« | Home | »

Ürümqi, Two Years On

Tags: | |

After the protests in Ürümqi on 5 July 2009, thousands of extra police and soldiers were brought into the city. On 7 July the authorities reported that almost 1500 people had been arrested for taking part in the demonstration, which they described as ‘a pre-empted, organised violent crime’. According to the authorities 184 people were killed, most of them Han Chinese. Both Human Rights Watch and Amnesty International published eyewitness reports of official brutality during the ensuing crackdown, but there hasn’t been much corroborating evidence. Last week however a video appeared on YouTube that shows police and soldiers making arrests in Ürümqi. The clip appears to have been shot for state TV, since the reporter has permission to film.

The footage shows a succession of Uighur men being dragged into the street, handcuffed and made to lie face down. Their shirts are then pulled over their heads. At one point the soldiers enter a house and the cameraman isn’t allowed to follow. ‘It’s nothing,’ one of the officers says, just before a suspect is beaten and then the door is closed.

Most of the footage was taken in neighbourhoods with both Uighur and Han residents, which until the 2009 riots was common throughout Ürümqi (the population is two-thirds Han). The film shows bystanders hitting the arrested men with sticks or bats, and the police and soldiers doing little to stop them. When mobs of Han Chinese attacked Uighur neighbourhoods on 7 July in revenge for the killings two days earlier, the police and army similarly seemed to turn a blind eye (and even to arm the Han residents).

The film’s appearance just before the second anniversary of the riots may be part of an attempt to mobilise dissent, perhaps inspired by protests in other parts of China (not to mention the Middle East). The Chinese government is wary of such anniversaries. It seems likely that troops will return to the streets of Ürümqi in large numbers in the coming weeks.

Comment on this post

Log in or register to post a comment.


  • Recent Posts

    RSS – posts

  • Contributors

  • Recent Comments

    • andymartinink on Reacher v. Parker: Slayground definitely next on my agenda. But to be fair to Lee Child, as per the Forbes analysis, there is clearly a massive collective reader-writer ...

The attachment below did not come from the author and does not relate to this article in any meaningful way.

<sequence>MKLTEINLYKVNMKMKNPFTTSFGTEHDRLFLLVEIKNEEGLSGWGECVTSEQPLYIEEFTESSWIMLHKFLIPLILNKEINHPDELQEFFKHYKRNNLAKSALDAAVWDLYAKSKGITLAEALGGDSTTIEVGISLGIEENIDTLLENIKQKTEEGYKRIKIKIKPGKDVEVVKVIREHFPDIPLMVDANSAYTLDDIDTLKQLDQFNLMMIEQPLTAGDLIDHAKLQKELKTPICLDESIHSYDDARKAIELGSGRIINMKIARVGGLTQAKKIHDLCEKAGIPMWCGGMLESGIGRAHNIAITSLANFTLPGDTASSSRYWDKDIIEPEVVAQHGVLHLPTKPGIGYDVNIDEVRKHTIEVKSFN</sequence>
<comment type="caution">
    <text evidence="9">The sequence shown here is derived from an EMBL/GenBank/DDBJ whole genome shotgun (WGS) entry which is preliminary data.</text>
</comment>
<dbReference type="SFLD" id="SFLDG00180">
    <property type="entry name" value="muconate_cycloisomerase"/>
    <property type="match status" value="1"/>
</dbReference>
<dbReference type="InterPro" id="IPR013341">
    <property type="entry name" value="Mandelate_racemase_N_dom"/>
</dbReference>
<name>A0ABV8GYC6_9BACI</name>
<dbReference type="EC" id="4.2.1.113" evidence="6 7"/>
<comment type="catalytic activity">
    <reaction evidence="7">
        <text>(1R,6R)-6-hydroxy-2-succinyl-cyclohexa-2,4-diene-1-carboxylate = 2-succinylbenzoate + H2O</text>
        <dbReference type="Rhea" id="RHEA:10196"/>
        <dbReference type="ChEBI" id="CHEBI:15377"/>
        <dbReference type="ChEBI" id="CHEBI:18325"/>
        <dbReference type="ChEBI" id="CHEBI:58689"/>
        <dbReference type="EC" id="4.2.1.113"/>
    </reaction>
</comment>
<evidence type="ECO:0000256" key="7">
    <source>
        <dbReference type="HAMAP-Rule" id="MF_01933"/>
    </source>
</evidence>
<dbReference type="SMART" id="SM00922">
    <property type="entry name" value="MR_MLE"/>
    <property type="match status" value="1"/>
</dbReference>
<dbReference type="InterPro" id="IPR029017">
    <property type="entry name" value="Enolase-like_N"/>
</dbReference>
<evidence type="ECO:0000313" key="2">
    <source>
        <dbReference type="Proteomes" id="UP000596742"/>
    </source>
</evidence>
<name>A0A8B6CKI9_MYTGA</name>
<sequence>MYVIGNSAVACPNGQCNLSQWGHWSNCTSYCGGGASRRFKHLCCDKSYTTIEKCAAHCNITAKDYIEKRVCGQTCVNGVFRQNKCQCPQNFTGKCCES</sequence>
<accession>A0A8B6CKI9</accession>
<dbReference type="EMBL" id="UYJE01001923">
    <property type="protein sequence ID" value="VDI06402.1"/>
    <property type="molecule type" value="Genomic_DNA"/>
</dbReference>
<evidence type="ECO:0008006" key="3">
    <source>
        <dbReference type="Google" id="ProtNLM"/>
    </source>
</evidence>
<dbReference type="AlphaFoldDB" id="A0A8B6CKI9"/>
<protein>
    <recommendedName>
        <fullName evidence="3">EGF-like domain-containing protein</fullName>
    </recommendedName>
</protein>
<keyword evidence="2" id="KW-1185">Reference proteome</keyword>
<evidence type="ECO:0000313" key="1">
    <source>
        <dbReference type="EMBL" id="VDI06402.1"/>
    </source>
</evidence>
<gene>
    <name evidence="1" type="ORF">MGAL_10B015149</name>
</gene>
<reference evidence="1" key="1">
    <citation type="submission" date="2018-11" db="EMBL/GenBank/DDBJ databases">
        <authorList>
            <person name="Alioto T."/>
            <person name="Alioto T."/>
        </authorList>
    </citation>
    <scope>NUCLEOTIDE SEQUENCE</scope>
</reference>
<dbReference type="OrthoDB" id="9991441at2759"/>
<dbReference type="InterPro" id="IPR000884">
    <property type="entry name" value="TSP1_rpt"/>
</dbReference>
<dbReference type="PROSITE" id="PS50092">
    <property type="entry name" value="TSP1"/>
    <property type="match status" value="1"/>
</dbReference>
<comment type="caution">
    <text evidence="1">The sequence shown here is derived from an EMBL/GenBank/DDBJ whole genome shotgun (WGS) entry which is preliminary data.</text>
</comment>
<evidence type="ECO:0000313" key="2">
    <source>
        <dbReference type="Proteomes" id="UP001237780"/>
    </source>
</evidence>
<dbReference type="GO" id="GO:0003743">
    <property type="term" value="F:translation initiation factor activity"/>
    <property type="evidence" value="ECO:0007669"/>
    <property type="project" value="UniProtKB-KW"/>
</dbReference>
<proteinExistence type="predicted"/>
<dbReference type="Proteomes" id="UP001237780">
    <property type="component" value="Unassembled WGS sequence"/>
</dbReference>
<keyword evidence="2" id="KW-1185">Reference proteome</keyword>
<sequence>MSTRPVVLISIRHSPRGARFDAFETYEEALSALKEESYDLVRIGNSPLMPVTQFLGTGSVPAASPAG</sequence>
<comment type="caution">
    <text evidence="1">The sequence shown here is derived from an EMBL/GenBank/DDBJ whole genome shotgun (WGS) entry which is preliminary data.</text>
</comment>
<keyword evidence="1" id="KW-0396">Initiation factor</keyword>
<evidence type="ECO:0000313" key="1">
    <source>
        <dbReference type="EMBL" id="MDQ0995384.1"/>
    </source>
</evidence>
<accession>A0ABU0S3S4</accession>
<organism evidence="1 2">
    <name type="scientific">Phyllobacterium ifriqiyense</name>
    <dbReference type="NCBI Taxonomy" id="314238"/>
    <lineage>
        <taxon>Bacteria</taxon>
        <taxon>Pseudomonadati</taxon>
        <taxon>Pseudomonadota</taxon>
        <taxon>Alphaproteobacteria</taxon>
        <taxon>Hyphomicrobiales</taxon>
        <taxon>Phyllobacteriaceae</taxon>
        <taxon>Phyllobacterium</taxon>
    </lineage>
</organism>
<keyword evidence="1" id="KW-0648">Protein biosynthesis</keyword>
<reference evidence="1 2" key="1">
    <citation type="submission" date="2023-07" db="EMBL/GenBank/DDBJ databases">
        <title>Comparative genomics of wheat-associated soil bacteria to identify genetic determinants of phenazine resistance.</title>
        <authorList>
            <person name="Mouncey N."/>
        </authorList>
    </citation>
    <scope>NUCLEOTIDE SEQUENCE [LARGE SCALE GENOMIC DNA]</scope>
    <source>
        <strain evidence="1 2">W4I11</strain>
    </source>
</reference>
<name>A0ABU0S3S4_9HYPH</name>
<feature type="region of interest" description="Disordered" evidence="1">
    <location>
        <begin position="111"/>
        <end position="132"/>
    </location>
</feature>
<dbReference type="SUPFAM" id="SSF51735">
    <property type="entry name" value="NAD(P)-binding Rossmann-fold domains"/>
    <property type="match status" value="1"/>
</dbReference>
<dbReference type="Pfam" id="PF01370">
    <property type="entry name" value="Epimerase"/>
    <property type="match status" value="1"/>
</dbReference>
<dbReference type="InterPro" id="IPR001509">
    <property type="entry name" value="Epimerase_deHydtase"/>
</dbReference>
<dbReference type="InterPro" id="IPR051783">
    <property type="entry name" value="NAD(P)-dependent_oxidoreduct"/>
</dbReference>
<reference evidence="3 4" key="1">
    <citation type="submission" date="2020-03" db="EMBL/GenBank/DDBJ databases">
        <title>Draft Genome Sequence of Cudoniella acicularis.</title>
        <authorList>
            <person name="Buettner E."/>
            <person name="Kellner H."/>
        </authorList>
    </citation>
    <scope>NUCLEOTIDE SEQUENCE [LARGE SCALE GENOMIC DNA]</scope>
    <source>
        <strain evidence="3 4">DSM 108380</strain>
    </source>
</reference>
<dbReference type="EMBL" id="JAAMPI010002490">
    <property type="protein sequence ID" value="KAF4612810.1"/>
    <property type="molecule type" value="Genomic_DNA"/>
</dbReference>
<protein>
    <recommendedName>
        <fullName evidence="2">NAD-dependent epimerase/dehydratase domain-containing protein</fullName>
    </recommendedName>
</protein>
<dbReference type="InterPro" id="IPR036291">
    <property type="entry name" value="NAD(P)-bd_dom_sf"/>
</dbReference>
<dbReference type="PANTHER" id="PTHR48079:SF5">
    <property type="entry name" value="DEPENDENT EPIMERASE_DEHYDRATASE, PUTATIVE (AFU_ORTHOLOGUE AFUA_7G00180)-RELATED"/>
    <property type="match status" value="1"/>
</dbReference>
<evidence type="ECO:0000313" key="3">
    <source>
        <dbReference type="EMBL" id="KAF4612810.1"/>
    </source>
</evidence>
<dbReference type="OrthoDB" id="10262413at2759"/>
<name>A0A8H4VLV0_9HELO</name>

• Robert Hanks on Reacher v. Parker: And in Breakout, Parker, in prison, teams up with a black guy to escape; another white con dislikes it but accepts the necessity; Parker is absolutely...
    • Robert Hanks on Reacher v. Parker: Parker may not have the integrity and honesty of Marlowe, but I'd argue that Richard Stark writes with far more of both than Raymond Chandler does: Ch...
    • Christopher Tayler on Reacher v. Parker: Good to see someone holding up standards. The explanation is that I had thoughts - or words - left over from writing about Lee Child. (For Chandler se...
    • Geoff Roberts on Reacher v. Parker: ..."praised in the London Review of Books" Just read the article on Lee Child in a certain literary review and was surprised to find this rave notice...

    RSS – comments

  • Contact

  • Blog Archive

  • From the LRB Archive

    Chris Lehmann: The Candidates
    18 June 2015

    ‘Every one of the Republican candidates can be described as a full-blown adult failure. These are people who, in most cases, have been granted virtually every imaginable advantage on the road to success, and managed nevertheless to foul things up along the way.’

    Hugh Pennington:
    The Problem with Biodiversity
    10 May 2007

    ‘As a medical microbiologist, for example, I have spent my career fighting biodiversity: my ultimate aim has been to cause the extinction of harmful microbes, an objective shared by veterinary and plant pathologists. But despite more than a hundred years of concentrated effort, supported by solid science, smallpox has been the only success.’

    Jeremy Harding: At the Mexican Border
    20 October 2011

    ‘The battle against illegal migration is a domestic version of America’s interventions overseas, with many of the same trappings: big manpower commitments, militarisation, pursuit, detection, rendition, loss of life. The Mexican border was already the focus of attention before 9/11; it is now a fixation that shows no signs of abating.’

    James Meek: When the Floods Came
    31 July 2008

    ‘Last July, a few days after the floods arrived, with 350,000 people still cut off from the first necessity of life, Severn Trent held its annual general meeting. It announced profits of £325 million, and confirmed a dividend for shareholders of £143 million. Not long afterwards the company, with the consent of the water regulator Ofwat, announced that it wouldn’t be compensating customers: all would be charged as if they had had running water, even when they hadn’t.’

Advertisement Advertisement